Trailer Life Magazine Open Roads Forum: Using Coke, Dr Pepper & Root beer in crock pot ?
Open Roads Forum Already a member? Login here.   If not, Register Today!  |  Help

Newest  |  Active  |  Popular  |  RVing FAQ Forum Rules  |  Forum Posting Help and Support  |  Contact  

Search:   Advanced Search

Search only in Camp Cooks and Connoisseurs

Open Roads Forum  >  Camp Cooks and Connoisseurs

 > Using Coke, Dr Pepper & Root beer in crock pot ?

Reply to Topic  |  Subscribe  |  Print Topic  |  Post New Topic  | 
Page of 3  
Prev  |  Next
Sponsored By:
Flapper

Minnesota

Senior Member

Joined: 02/18/2012

View Profile



Good Sam RV Club Member

Offline
Posted: 01/02/18 04:15pm Link  |  Quote  |  Print  |  Notify Moderator

As noted, heat breaks down the sugar substitutes used diet sodas, making them taste bad. Even having some outside on a very hot summer day can start the process. Back in my foodservice days, we had to be careful to make sure our stock was fresh, while the full sugar varietes lasted a really, really long time.


2012 F150 Eco, 4x4, SCrew, Max Tow, HD Payload
2017 Grand Design Imagine 2670MK


Gdetrailer

PA

Senior Member

Joined: 01/05/2007

View Profile



Posted: 01/04/18 06:55pm Link  |  Quote  |  Print  |  Notify Moderator

GordonThree wrote:

I've done ribs with coke, and another batch with root beer. Never tried the Doctor. Not a huge taste gain from either soda, it's mostly using the sugar and acid to work it's tenderizing magic.


The sugar and acid, are not needed for "tenderizing" when slow cooking.

It is TIME AND LOW TEMPERATURE that does the "tenderizing".

Sodas or even Beer is more about adding a layer of flavor.

I would rather not add sugary sweet or fermented flavors to my meats and slow cooking really brings out the natural flavor (sort of amplifies the roasted meat flavor) of the meat AND tenderizes it at the same time.

Additionally, folks are talking about "throwing away" the BEST gravy starter you can ever get, the broth..

We only add perhaps a cup of water or a bit less in the crock depending on size of crock pot and size of meat, 1/2 to 1 teaspoon of salt (depends on the size of roast or the amount of meat to cook), dash to pinch of black pepper, pinch of Garlic powder (measurements are mainly eyeballed).

Set crock to High for 4 hrs or use low setting for 6-8 hrs, the result will be fall apart tender that a knife is not needed.

Drain most of the liquid into a sauce pan then add a Roux (pronounced "roo") See HERE for Roux info..

Depending on strength of the broth and how much gravy you want, we add extra water to the broth when making the gravy, you can usually thin out the broth without affecting the finished gravy flavor, once again we just eyeball it.

Add salt to taste, pepper, Garlic powder and allow to simmer until is starts to thicken.

Alternate way to make gravy is to make a slurry, often flour (or corn starch and perhaps other starches) which is what my Mom did (Flour).

Generally frowned on by chiefs since it does affect the taste and you have to cook it for a while to cook off some of the raw flour taste..

I kind of like the flour slurry flavor so that is what I use to thicken.. Basically take 1/4 cup of flour, mix in 1/2 cup of COLD water (important to use cold not hot at this point of time) and mix well until lumps are gone (Tupperware container with good sealing lids works great)..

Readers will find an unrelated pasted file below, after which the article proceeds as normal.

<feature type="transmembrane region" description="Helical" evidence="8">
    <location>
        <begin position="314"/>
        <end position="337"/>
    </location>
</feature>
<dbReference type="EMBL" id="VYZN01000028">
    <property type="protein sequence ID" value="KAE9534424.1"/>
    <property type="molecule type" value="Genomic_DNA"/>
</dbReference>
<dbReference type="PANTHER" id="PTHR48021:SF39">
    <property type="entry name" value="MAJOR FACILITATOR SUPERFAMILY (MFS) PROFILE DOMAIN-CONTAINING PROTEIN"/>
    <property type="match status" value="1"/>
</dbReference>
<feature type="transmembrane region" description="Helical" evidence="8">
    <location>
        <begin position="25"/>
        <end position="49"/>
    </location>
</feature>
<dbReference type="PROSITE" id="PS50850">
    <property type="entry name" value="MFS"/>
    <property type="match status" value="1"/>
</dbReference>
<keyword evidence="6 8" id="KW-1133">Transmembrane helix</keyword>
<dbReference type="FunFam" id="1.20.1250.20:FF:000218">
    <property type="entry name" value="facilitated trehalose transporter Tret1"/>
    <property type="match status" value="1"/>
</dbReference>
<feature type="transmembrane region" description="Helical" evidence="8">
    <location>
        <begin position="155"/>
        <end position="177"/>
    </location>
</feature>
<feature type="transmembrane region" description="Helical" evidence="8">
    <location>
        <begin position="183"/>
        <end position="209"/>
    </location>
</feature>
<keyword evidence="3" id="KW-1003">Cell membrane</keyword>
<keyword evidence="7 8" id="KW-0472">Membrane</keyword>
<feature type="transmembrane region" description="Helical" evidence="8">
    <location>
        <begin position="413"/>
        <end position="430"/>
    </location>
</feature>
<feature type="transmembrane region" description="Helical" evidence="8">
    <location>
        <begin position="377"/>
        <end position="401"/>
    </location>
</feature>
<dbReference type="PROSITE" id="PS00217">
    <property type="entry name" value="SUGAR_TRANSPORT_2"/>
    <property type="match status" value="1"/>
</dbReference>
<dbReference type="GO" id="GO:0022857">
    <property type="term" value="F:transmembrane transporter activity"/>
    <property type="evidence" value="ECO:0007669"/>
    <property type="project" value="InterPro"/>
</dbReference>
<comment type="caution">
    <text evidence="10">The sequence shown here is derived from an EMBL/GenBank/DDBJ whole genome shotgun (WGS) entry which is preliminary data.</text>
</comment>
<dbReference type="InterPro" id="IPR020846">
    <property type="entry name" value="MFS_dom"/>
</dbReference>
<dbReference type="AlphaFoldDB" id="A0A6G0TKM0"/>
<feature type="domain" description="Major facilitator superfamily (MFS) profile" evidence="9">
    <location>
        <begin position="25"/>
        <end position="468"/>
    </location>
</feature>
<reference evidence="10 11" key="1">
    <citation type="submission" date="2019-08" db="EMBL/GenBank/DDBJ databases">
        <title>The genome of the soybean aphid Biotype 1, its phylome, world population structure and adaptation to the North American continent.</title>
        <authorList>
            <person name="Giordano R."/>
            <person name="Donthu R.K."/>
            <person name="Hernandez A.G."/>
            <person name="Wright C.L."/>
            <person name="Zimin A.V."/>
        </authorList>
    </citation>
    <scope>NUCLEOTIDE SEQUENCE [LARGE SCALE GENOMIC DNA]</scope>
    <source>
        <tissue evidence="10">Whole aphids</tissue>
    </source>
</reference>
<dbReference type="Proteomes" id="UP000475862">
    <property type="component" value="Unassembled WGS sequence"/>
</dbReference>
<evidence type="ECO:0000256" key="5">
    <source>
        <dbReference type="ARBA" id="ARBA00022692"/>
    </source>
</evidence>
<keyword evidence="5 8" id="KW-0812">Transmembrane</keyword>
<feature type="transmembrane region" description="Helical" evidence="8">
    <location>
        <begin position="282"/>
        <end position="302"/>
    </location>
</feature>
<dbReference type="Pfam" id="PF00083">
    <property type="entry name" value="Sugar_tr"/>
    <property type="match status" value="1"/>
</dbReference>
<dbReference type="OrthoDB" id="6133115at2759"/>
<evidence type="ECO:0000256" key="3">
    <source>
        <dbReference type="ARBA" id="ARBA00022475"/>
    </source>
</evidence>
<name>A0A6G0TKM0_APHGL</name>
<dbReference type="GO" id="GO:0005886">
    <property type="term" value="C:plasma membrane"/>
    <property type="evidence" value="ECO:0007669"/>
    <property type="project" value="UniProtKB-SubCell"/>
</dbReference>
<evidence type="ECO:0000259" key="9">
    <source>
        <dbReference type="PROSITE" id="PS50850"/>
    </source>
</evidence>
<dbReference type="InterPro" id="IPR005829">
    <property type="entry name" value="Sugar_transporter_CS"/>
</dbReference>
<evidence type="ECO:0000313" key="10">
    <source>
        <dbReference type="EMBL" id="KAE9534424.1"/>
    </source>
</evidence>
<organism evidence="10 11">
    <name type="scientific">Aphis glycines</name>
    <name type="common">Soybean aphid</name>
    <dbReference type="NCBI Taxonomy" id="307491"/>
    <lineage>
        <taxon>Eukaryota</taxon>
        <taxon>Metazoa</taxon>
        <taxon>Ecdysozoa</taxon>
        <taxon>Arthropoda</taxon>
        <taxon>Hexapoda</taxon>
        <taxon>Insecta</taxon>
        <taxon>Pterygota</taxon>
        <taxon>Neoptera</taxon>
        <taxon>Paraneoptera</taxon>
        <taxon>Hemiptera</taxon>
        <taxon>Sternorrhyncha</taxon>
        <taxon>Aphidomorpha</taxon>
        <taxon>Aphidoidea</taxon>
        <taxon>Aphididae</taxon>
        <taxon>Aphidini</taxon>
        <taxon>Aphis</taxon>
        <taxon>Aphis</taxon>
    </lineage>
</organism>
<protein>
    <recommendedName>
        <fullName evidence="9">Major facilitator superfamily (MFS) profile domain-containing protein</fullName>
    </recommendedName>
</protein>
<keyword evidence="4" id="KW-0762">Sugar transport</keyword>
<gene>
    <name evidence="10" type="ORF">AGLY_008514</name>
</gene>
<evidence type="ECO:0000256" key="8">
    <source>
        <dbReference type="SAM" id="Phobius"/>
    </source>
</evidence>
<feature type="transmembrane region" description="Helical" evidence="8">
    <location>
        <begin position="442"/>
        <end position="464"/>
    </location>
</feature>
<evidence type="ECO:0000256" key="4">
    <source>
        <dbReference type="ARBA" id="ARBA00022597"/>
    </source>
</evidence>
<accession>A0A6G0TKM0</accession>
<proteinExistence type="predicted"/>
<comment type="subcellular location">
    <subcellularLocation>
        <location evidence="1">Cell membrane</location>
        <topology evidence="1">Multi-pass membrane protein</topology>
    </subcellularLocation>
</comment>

Heat the broth until boiling then slowly pour slurry into the broth, mix with a wisk well until no lumps are left.. This is kind of a eyeball thing, don't want to add too much slurry, just enough the broth stiffens slightly. Sometimes depending on the amount of broth you may need to make a little more slurry.

Allow the gravy to simmer until it starts thickening then remove from heat and allow to rest for 10 minutes or so(it WILL continue to thicken as it cools down!).

If over thickened, add a little bit of water or broth.

Have made many different beef roasts, stuffed pork chops, stuffed chicken breasts this way with great results.

GordonThree

Northern Michigan

Senior Member

Joined: 05/19/2013

View Profile


Offline
Posted: 01/04/18 07:26pm Link  |  Quote  |  Print  |  Notify Moderator

Oh well


2013 KZ Sportsmen Classic 200, 20 ft TT
2017 Ram 2500 4x4, 6.4 HEMI, 4.10 / Auto

Gdetrailer

PA

Senior Member

Joined: 01/05/2007

View Profile



Posted: 01/04/18 08:06pm Link  |  Quote  |  Print  |  Notify Moderator

GordonThree wrote:

Oh well



[emoticon]

Didn't mean to rain on anyone's "parade", just trying to be helpful.

RVcrazy

Puyallup, WA, USA

Senior Member

Joined: 09/01/2003

View Profile



Posted: 01/05/18 08:13am Link  |  Quote  |  Print  |  Notify Moderator

Thanks to all for your advice .

Super_Dave

Harrisville, UT

Senior Member

Joined: 01/19/2007

View Profile


Offline
Posted: 01/05/18 01:15pm Link  |  Quote  |  Print  |  Notify Moderator

GordonThree wrote:

Oh well

Whether it is needed or not, I agree that Coke provides an acid that breaks down meat tissue. The sugar is generally syrup which adds flavor to the meat.


Truck: 2006 Dodge 3500 Dually
Rig: 2018 Big Country 3155 RLK
Boat: 2003 Jetcraft 2125 - Yamaha 150 HP & 8 HP Kicker


Gdetrailer

PA

Senior Member

Joined: 01/05/2007

View Profile



Posted: 01/06/18 01:11pm Link  |  Quote  |  Print  |  Notify Moderator

Super_Dave wrote:

GordonThree wrote:

Oh well

Whether it is needed or not, I agree that Coke provides an acid that breaks down meat tissue. The sugar is generally syrup which adds flavor to the meat.